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Genomic testing – the easy tool for cow-calf producers

Robert Fears Published on 24 December 2012

One of the latest developments in beef cattle breeding is the use of genomic testing results in animal selection and mating decisions.

Genomics is the study of organism genomes that includes mapping DNA sequences.

“Life is specified by genomes,” says the National Center for Biotechnology Information. “Every organism, including humans, has a genome that contains all of the biological information needed to build and maintain a living example of that organism.

The biological information contained in a genome is encoded in its DNA and is divided into discrete units called genes.”

A genetic trait marker is a specific variation of DNA sequence that can be used to identify a particular difference in specific traits such as marbling or tenderness.

Table 1: DNA tests validated by the National Beef Cattle Evaluation Consortium

A summary of DNA tests validated by the National Beef Cattle Evaluation Consortium is presented in Table 1.

Click here or on the image above to view it at full size in a new window.

A majority of the current validated DNA tests are for either carcass quality or animal performance traits.

More than one genetic trait can be identified from a single sample, and the more tests a laboratory can conduct, the more information they can supply the customer.

Igenity can provide a comprehensive genetic profile on individual animals because of its ability to currently identify 12 different traits.

Selection of a laboratory should depend upon the type of desired information, economics and service.

“Genomic testing entails examination of hair, tissue, blood or semen samples to identify DNA markers,” says Gary Felger, technical manager for Igenity. “One way to collect a sample for DNA analysis is to pull a hair from the tail switch.

Tissue samples can be obtained from an animal’s ear with a sampling tool very similar to an ear-notching tool or by using a special ear tag that collects a small amount of tissue.

Blood samples are collected with a syringe from the vein beneath the tail head or by pricking a vein in the ear and dabbing the ear with a ‘blood card.’

A convenient time to collect DNA samples is when cattle are already being worked in the chute, such as during pregnancy testing or when vaccinating the herd.

Choice of the sample collection method depends upon personal preference and what is most efficient for your operation.”

Genomic tests enable better herd management

“We market our calves on a value-based system that pays a premium based on their performance in the feedyard and on the grid,” says Wayne Cockrell, manager of the Carter Ranch at Oakwood, Texas.

“By using higher-quality bulls, we moved our calves from 40 to 60 percent choice and then leveled off. I knew we weren’t going to make any more progress until we were able to improve our cow herd.”

Cockrell began taking hair samples from his cows and sending them to Igenity for genetic profile development.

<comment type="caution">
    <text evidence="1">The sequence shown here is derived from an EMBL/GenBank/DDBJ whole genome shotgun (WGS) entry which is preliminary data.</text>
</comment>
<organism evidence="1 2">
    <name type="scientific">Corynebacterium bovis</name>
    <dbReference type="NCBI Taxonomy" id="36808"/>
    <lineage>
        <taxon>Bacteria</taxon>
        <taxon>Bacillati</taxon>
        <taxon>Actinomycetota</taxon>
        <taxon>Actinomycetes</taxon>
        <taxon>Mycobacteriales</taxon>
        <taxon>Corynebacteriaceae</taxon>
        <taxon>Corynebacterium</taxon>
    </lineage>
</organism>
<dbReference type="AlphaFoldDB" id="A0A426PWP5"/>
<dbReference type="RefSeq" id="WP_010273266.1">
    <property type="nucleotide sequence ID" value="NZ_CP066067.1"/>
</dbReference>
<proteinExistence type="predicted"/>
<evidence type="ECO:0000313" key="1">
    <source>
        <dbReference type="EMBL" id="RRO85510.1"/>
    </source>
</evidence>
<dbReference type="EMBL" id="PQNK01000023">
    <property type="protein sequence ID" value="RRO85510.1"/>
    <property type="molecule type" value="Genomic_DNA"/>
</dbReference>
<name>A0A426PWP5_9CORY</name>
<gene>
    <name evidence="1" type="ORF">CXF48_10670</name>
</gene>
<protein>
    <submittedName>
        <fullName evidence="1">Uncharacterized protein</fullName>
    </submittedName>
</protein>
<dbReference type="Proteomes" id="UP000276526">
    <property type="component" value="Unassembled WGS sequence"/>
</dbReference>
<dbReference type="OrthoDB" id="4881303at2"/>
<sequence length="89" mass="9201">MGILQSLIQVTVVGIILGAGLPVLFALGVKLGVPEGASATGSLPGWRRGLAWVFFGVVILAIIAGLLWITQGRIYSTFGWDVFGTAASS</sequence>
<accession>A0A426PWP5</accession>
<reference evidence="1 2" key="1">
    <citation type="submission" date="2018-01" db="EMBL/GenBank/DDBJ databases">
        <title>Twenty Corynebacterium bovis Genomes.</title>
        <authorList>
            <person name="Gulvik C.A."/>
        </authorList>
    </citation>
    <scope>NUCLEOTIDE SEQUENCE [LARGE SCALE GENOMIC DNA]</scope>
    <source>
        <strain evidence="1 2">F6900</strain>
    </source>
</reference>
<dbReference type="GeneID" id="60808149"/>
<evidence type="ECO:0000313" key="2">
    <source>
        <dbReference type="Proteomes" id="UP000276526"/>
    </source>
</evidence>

He looks at the profile for each individual in two different ways – the cow’s ability to raise a good calf and the scores on growth and carcass traits.

Cockrell goes through the herd and rather than select the super-cows with the best genomic scores, he identifies the bottom 20 percent to cull.

“If I can select females that result in even a 5 percent increase in conception rates, I recover the cost of DNA profiling with improvement in fertility alone,” Cockrell explains.

“Then, when we look at long-term traits such as feed efficiency and all of the carcass traits, the investment more than pays for itself over the cow’s productive life.”

“Trich (bovine trichomonas) infected our commercial cattle herd and calving percentage dropped to 70 percent,” says Alton Hermes of Edna, Texas. “The disease plus the number of cattle we sold because of the 2011 drought drastically reduced our herd size.

Now that our area is receiving rain and the cattle are trich-free, we are rebuilding the herd by retaining heifers.”

Hermes says to ensure that he is keeping the right females, all first-bred heifers are DNA tested for reproductive capabilities.

If test results show that a heifer doesn’t have the genetics to be a good brood cow, then she is sold as a feeder. “We cannot afford to feed an animal that will not produce and DNA profiling allows us to make early culling decisions,” he said.

“I believe more ranchers need to think about the type of beef a consumer wants on their dinner plate,” says Dennis Kaspar at Shiner, Texas.

“My goal is to produce a beef carcass that is uniform and consistent in quality. To help accomplish that goal, every cow, calf and bull on the ranch is DNA profiled. Animals that don’t have the potential to produce good-quality beef are culled.”

DNA sampling requires very little time

“At first, I was apprehensive about collecting DNA samples and the additional work it would add to our processing routines,” says Cockrell.

“However, the tissue collection device is very easy to use and doesn’t slow us down at all. While an animal is in the squeeze chute we get a tissue sample from an ear with the collection pliers. It only takes seconds.”

“We take tissue samples for DNA profiling at the time we palpate our heifers and attach tags to their ears,” says Hermes. “The extra task of tissue sampling adds only seconds to the processing time.”

“Every time we work cattle, tissue samples are taken from animals that have not previously been DNA profiled,” says Kaspar. “The time it takes is not even noticeable. DNA profiling is a great tool for herd improvement and taking the samples is easy and fast.”

Robert Fears is a freelance writer based in Texas.

PHOTO

DNA blood samples can be collected with a syringe from the vein beneath the tail head. Photo courtesy of Ellen R. Jordan.

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